A quarter of UK adults now have a business or job on the side of their main career, according to new research. One in four Brits have a ‘side hustle’ – a secondary business or job that brings in, or has the potential to bring in, extra income.
Lorna Davidson, CEO of short-term recruitment specialist RedWigWam, believes the growing popularity of side hustling shows how the world of work is changing – for the better.
She said: “People are looking for more fulfilled lives that don’t necessarily revolve around a traditional 9-5 job. Meanwhile, businesses are looking for staff who are able to adapt to their changing needs and the 24/7 culture. The digital revolution has made it easier for employees to work outside of the main office and to pursue hobbies that could potentially turn into businesses.”
A side hustle could be anything from mystery shopping or part-time office work to writing eBooks or vlogging.
According to the research by Henley Business School, carried out in May this year, 25% of all UK adults are side hustlers (which is 39% of those in employment). Based on current trends, the practice could increase by as much as a third in the next 10 years.
But this is no passing fad, given that it generates £72 billion for the British economy.
Lorna said: “Side hustling is here to stay and it shouldn’t be ignored. In fact, businesses should embrace the phenomenon. If they don’t, they risk losing their best staff, who may seek work elsewhere or decide to pursue their side hustle full-time. Employees who have interests and other work outside of their main job are often more rounded than their workmates and bring new skills they’ve acquired back to the office. The extra work can also help staff to relieve financial pressures and pay for life’s extras, such as holidays, leading to a more contented and less anxious workforce.”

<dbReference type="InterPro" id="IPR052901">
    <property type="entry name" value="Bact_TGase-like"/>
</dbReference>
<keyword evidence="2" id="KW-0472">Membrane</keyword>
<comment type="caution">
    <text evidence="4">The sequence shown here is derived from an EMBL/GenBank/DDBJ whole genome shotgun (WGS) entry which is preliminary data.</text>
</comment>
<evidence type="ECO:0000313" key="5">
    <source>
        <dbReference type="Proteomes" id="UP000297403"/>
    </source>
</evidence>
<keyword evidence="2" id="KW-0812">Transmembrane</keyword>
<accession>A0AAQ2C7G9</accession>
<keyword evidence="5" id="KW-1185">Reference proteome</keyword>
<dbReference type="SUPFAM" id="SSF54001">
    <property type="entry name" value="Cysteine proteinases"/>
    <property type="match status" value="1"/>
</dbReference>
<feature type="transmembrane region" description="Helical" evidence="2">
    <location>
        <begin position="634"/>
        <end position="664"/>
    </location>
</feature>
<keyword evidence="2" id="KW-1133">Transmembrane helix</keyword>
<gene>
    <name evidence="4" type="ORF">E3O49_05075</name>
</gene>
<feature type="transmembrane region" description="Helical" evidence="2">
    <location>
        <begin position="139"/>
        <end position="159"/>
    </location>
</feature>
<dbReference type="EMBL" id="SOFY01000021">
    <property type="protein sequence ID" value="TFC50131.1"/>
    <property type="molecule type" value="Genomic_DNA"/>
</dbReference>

The findings reveal that working patterns vary. For example, some workers have two or more part-time jobs, while others have one main job and a ‘side’ business. Almost half of business leaders believe that allowing side-work attracts the best talent. Furthermore, 60% of business leaders feel it makes their people happier and more productive.
Lorna said: “It’s important for firms to prepare for a future where the ‘patchwork career’ looks set to become more commonplace, for example by having a policy in place for side-working.”